I’ve got to tell you about this Congressional hearing on ways to depolarize Congress last Thursday.
I know what you’re thinking. Congressional hearing? BORING! But not this one.
First, because our very own Braver Angels co-founder Dr. Bill Doherty dropped some serious wisdom on how to depolarize the very same dysfunctional governing body he was testifying to, along with three other great minds: psychologist Adam Grant, author of Think Again; journalist Amanda Ripley, author of High Conflict; and professor Kris Miler, an expert on conflict in the U.S. House.
And second, because the 11 House members in the room got vulnerable, and opened up about the painful challenges of being a legislator in today’s toxic, hyper-partisan environment.
“Many Members are just as fed up with the dysfunction and partisanship as the American people.” U.S. Rep. William Timmons (R-SC) told me after the hearing Thursday.
U.S. Rep Derek Kilmer (D-WA) echoed that, telling me about his first days in Congress. “People would ask me how I’m doing as though I’d been diagnosed with a terminal illness: ‘How are you?’”
The Braver Angels of Congress
Lucky for us, Kilmer and Timmons are not resigned to the abysmal state of their workplace. Far from it. They are the chair and vice chair, respectively, of the committee that held the hearing: the U.S. House’s Select Committee to Modernize Congress.
Let’s not mince words: This committee is the most important small group of legislators that most Americans have never heard of. They’re essentially the Braver Angels of Congress — made up of an equal number of Democrats and Republicans and tasked with the gargantuan job of developing “recommendations to make Congress more effective, efficient, and transparent on behalf of the American people.”
Thursday’s event was not just the two-year-old committee’s best attended hearing, staffers said afterward. It was their best hearing, period. That’s in part because the guests they invited to testify stirred up solid ideas in the roundtable discussion that made for some riveting civic YouTube. Ratings for Congress members on civility and respect? Legislators spending time with colleagues across the aisle? Yes, please.
It was a valuable hearing, too, because the members were speaking from the heart. As Bill put it to me from his Lyft to the airport afterwards, “They were asking for help.”
Not just from the universe, mind you, but from Braver Angels, whom the committee had explicitly invited to this hearing. And Bill delivered on our behalf, passing on three recommendations for what Congress members can do to foster depolarization in their work (which he spells out in the testimony clip above):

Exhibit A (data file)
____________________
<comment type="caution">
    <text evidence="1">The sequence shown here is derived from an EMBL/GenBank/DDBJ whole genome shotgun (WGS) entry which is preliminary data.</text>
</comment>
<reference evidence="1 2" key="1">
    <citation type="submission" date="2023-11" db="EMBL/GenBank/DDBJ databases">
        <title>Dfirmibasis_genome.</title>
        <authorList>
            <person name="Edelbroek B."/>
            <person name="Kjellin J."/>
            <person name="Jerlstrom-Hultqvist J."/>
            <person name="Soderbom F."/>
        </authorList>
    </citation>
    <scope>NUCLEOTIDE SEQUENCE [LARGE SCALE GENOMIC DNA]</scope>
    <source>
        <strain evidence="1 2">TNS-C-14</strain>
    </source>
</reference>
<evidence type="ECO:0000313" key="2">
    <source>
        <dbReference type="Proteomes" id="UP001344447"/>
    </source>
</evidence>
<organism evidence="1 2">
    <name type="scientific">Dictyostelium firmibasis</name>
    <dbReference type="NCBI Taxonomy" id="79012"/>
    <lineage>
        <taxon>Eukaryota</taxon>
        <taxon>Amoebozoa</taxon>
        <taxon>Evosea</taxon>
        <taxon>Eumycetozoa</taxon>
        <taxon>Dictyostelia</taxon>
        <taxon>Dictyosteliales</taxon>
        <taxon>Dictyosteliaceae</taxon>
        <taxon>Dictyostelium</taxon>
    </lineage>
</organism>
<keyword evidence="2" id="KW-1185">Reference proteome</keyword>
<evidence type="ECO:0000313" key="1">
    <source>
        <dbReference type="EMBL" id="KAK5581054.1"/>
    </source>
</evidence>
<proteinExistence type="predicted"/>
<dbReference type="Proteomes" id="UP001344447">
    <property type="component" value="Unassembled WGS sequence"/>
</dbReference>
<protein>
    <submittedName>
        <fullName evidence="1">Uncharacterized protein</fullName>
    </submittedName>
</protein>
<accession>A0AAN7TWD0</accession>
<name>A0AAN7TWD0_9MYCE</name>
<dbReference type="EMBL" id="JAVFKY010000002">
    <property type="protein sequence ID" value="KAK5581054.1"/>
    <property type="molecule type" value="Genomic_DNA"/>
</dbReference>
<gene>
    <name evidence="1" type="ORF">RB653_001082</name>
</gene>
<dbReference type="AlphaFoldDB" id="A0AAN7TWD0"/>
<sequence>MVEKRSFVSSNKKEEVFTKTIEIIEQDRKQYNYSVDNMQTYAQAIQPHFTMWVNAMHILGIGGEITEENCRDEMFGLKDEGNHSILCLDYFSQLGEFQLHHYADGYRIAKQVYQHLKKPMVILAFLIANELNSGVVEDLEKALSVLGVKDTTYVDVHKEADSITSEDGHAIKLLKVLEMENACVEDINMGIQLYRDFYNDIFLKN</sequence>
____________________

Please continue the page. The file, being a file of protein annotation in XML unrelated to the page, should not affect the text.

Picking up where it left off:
- Promote Red/Blue Workshops for congressional and committee staffs (something committee member U.S. Rep. Dean Phillips (D-MN) already did with his own staff and raved about to his colleagues at the hearing);
- Invite members of Congress to do private Braver Angels 1:1 conversations with colleagues across the divide;
- Encourage members of Congress to adopt Braver Angels methods for events and forums with constituents back home (which Rep. Phillips is set to pilot pin his own district soon)
‘This is important work’
How did the committee receive all this? With humility, enthusiasm, and gratitude. Senior committee staffers told Bill they were down to do the Red/Blue workshop, while another staffer told him, gratefully, that asking members to take two hours to do private 1:1 conversations was not only appealing, but “doable.”
The key thing for Bill: “We were offering a relationship, and not just expert testimony,” he said.
And not a moment too soon. These are our elected public servants, after all, working to fix a broken Congress at a time when “division in the country” is, according to a new poll from Georgetown University, the most important issue facing us voters personally.
“If Congress doesn’t get it together, we’re not going to have a country in a few decades,” Timmons told me. “This is important work, and I’m honored to be a part of it.”
Want to catch up on the hearing that could begin to turn it around for Congress and America? The one that Bill called a “breakthrough” for Braver Angels?
» Watch the full committee hearing: Rethinking Congressional Culture: Lessons From The Fields Of Organizational Psychology And Conflict Resolution.
» Watch Bill Doherty’s full 6-minute testimony in the clip above, or read it here.
» Check out our Twitter thread with highlights from the hearing, including this gem from Phillips, who had literal good sportsmanship on his mind:
“When we open a new Congress and when we close, can you imagine 200 or so members walking the aisle, lining up and shaking hands? Can you imagine?”